Diversity in science matters to breakthroughs. When more scientists with varied backgrounds and experiences fill laboratories and collaborate on teams, outcomes in innovation and discovery surpass those of less diverse scientific groups, according to the National Institutes of Health (NIH)….
Knight Foundation Recognizes SpeakEZ Efforts with Prototype Grant
The Knight Foundation Prototype Fund has recognized the work of a School of Information Studies (iSchool) faculty member and several classes of his students in creating a system to help a refugee population use mobile phones to more easily communicate regarding their community needs.
The $35,000 Media Innovation Award will help advance the next development phases of SpeakEZ, a project led by Associate Professor Murali Venkatesh. The Knight Foundation Prototype Fund grant will help bring a project to implementation that Venkatesh has been leading since 2013, developed with the research help of students from successive years of his “Technology as Public Good” classes.
Designed from an open source interactive voice response platform (IVR) that is activated through mobile phones, the system was specifically designed initially to help the sizeable Burmese Karen population in Syracuse. Textual illiteracy is an issue. SpeakEZ is designed to assist them by facilitating one-stop access to resources and services necessary for successful resettlement.
The research project is based out of the Center for Convergence and Emerging Network Technologies (CCENT) Lab at the iSchool. Assisting in the prototype and testing are project team members and graduate students Sagar Dherai, Aakash Mody, Nicholas Lehrman and Ethan Glustoff. The project technical lead in CCENT is iSchool Assistant Professor of Practice Bahram Attaie.
The project began in Spring of 2013 when Venkatesh and his class completed a survey of the Syracuse Karen community’s technology needs and resources. They discovered that although there was an urgent need for an easy-to-use communication system with community-sourced content and control in that community, there were limitations as to what technologies were suitable. The class found that the Karen population’s English literacy and computer levels were low, and their reading and writing skills were unevenly distributed, and yet mobile phone ownership among Karen individuals was high.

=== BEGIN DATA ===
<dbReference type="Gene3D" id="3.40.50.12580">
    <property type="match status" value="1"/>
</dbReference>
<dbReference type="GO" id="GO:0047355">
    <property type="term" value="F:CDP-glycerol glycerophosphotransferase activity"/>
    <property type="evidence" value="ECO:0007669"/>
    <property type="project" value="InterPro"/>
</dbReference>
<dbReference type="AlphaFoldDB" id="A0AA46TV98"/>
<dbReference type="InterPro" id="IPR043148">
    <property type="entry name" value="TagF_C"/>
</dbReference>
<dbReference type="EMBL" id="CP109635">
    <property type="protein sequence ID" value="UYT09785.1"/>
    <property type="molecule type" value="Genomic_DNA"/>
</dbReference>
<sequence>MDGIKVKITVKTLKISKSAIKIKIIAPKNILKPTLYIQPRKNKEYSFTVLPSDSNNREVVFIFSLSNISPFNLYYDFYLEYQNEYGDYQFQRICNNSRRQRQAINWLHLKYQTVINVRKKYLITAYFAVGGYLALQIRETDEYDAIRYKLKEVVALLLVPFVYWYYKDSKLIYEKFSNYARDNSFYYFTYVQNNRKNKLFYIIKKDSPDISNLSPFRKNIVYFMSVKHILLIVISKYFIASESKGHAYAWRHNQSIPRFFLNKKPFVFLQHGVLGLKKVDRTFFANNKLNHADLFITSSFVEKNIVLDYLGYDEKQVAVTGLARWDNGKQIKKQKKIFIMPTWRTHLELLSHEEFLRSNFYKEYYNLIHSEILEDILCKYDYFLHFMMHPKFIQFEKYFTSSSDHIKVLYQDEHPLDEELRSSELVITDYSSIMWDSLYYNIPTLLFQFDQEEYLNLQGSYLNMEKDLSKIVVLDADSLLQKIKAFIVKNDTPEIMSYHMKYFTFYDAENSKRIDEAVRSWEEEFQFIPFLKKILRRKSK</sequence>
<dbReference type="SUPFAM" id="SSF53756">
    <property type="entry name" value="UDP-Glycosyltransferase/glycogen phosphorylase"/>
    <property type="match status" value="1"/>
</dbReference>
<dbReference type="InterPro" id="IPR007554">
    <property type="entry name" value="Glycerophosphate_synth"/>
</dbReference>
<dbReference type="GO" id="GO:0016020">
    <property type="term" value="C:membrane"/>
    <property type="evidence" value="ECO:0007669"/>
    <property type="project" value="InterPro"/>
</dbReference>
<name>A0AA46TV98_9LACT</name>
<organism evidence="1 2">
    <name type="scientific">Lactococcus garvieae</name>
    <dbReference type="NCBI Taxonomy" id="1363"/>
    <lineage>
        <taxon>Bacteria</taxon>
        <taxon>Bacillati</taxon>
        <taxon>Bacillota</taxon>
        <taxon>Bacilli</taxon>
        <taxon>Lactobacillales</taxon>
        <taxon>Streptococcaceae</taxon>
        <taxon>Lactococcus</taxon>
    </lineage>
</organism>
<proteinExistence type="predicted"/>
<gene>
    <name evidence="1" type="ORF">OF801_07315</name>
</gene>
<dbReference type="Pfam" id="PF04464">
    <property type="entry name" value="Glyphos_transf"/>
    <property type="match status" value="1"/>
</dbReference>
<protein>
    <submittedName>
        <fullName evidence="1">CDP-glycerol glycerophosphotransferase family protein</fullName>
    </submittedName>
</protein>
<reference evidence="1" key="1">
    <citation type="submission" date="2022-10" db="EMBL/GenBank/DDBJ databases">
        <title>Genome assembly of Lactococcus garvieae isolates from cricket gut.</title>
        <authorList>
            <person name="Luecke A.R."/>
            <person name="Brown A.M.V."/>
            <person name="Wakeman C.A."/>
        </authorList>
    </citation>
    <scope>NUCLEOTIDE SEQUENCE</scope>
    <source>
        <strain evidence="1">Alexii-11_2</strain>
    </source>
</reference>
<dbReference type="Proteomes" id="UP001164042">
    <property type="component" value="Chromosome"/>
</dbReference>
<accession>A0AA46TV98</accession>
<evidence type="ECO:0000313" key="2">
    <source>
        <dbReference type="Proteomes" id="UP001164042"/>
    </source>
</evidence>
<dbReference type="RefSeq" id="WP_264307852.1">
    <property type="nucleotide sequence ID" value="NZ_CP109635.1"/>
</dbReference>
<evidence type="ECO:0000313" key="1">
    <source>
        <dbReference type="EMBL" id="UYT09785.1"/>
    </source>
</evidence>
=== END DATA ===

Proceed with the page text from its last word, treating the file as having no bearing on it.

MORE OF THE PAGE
Spring 2014 class students subsequently researched suitable platforms for a cell phone-based system. They recommended Freedom Fone, an open source interactive voice response platform that does not require Internet connection and which is accessed by a simple cell phone.
In spring 2015, Venkatesh’s students conducted a large focus group session to determine how the Karen community wanted to use the IVR system. They discovered that the community desired two-way communication between leaders and community members; from community members to leaders; and from community members to other community members. They found that rather than using mobile phones for everyday communication, text and voice alerts could help the Karen population communicate in important functional ways. Those included receiving voice and text alerts for health check-ups and weather alerts; notifications about the need for rides, requests for translators and voting on community issues. Voice services were useful for helping people who were trying to learn English, and for parents who were attempting to communicate with teachers and their children regarding the children’s homework.
“We have a highly motivated CCENT team. We cannot wait to field-test the prototype with the Karen”, says Venkatesh.
In fall 2016, a limited test of the advanced prototype is planned. In spring 2017, large-scale field tests and refinements are anticipated, and deployment of a full-fledged system is targeted for the fall of 2017.
Venkatesh envisions that the prototype eventually could be developed to serve additional refugee populations that have settled in Syracuse.
More information about the CCENT project is available here.